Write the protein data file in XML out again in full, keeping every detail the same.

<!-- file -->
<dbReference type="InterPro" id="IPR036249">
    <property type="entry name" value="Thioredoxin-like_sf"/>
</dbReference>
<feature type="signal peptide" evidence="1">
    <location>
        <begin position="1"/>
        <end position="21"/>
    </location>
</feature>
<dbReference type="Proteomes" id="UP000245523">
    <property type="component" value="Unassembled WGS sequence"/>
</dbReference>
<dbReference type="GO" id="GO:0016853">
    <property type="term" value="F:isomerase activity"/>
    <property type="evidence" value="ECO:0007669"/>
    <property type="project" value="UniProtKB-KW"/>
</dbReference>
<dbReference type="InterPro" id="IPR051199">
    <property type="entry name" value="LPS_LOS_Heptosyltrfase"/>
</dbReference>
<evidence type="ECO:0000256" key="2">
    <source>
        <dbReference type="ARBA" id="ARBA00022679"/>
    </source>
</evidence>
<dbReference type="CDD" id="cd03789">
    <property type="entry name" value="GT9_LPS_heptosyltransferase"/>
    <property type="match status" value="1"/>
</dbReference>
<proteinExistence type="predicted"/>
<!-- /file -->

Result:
<dbReference type="InterPro" id="IPR036249">
    <property type="entry name" value="Thioredoxin-like_sf"/>
</dbReference>
<feature type="signal peptide" evidence="1">
    <location>
        <begin position="1"/>
        <end position="21"/>
    </location>
</feature>
<dbReference type="Proteomes" id="UP000245523">
    <property type="component" value="Unassembled WGS sequence"/>
</dbReference>
<dbReference type="GO" id="GO:0016853">
    <property type="term" value="F:isomerase activity"/>
    <property type="evidence" value="ECO:0007669"/>
    <property type="project" value="UniProtKB-KW"/>
</dbReference>
<dbReference type="InterPro" id="IPR051199">
    <property type="entry name" value="LPS_LOS_Heptosyltrfase"/>
</dbReference>
<evidence type="ECO:0000256" key="2">
    <source>
        <dbReference type="ARBA" id="ARBA00022679"/>
    </source>
</evidence>
<dbReference type="CDD" id="cd03789">
    <property type="entry name" value="GT9_LPS_heptosyltransferase"/>
    <property type="match status" value="1"/>
</dbReference>
<proteinExistence type="predicted"/>